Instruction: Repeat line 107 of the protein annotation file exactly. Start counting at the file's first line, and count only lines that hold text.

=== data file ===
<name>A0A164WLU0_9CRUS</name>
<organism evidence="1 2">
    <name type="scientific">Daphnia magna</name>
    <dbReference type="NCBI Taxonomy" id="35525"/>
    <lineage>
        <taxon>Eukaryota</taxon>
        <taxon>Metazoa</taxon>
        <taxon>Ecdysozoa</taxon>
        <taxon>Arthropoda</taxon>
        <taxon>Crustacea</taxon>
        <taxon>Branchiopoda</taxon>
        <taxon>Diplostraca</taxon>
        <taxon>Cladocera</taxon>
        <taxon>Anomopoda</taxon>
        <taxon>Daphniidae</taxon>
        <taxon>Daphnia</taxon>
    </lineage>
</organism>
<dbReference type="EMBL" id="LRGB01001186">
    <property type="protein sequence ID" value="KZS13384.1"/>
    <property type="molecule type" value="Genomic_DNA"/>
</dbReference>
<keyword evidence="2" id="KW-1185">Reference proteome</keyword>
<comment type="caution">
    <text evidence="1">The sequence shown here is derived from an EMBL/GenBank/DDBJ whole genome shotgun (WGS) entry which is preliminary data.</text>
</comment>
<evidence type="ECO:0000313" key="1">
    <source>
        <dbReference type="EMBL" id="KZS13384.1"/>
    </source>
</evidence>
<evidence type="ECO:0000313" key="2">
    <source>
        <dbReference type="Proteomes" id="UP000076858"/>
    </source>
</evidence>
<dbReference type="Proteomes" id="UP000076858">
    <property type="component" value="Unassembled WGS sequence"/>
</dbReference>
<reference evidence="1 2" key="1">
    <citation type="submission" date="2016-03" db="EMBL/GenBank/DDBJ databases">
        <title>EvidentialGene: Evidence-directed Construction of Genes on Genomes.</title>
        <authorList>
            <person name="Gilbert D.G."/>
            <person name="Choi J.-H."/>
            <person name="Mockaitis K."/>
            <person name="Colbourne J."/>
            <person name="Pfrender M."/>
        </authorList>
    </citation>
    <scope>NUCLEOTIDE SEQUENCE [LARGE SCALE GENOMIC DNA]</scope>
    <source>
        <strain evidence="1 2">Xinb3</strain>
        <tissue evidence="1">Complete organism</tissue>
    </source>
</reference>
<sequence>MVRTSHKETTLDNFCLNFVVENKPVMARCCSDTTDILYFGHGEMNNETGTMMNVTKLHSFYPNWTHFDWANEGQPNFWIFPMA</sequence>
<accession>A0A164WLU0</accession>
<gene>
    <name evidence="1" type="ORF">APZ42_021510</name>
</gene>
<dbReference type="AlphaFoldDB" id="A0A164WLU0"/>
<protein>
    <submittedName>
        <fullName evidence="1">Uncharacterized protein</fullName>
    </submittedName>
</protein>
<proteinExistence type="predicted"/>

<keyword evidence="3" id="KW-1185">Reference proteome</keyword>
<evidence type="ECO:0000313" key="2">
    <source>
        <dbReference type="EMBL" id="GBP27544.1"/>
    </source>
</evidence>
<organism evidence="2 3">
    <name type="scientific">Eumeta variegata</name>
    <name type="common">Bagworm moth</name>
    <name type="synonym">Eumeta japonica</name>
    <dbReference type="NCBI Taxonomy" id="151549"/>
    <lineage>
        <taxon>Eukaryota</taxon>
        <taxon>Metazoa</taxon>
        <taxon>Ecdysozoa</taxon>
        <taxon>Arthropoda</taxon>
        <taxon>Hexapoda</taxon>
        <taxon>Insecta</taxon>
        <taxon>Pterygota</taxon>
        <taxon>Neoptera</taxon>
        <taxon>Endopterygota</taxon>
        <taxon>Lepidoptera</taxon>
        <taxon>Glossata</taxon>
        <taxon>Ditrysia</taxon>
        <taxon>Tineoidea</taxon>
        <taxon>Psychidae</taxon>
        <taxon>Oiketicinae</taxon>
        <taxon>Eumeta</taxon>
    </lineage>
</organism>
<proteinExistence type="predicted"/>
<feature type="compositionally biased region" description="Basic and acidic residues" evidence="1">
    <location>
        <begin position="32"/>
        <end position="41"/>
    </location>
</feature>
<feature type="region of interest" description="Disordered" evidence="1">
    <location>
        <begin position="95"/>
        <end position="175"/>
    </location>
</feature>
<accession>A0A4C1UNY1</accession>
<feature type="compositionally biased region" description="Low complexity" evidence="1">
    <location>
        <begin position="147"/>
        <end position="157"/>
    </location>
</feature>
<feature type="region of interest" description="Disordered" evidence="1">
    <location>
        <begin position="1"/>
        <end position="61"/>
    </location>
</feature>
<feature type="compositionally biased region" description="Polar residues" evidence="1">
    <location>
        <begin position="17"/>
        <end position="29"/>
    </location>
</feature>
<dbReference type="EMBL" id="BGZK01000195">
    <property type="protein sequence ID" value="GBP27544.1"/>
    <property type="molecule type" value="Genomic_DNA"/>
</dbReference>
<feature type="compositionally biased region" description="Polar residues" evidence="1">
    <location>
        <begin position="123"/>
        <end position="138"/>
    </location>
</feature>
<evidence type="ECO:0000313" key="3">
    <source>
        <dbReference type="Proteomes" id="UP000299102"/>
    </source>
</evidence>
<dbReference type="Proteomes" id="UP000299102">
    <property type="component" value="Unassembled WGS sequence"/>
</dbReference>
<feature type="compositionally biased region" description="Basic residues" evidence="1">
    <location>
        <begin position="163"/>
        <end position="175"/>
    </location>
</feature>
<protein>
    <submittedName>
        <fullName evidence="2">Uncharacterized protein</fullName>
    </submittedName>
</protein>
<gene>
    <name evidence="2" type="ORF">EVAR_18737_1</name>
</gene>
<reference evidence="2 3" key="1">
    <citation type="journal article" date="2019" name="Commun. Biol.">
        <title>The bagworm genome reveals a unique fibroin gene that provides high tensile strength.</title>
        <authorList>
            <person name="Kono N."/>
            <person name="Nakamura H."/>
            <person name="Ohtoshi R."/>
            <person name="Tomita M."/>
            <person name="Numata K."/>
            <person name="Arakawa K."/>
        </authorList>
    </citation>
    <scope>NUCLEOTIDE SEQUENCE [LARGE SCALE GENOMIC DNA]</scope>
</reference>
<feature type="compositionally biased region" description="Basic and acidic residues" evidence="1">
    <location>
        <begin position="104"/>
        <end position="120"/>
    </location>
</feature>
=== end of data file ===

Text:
    <location>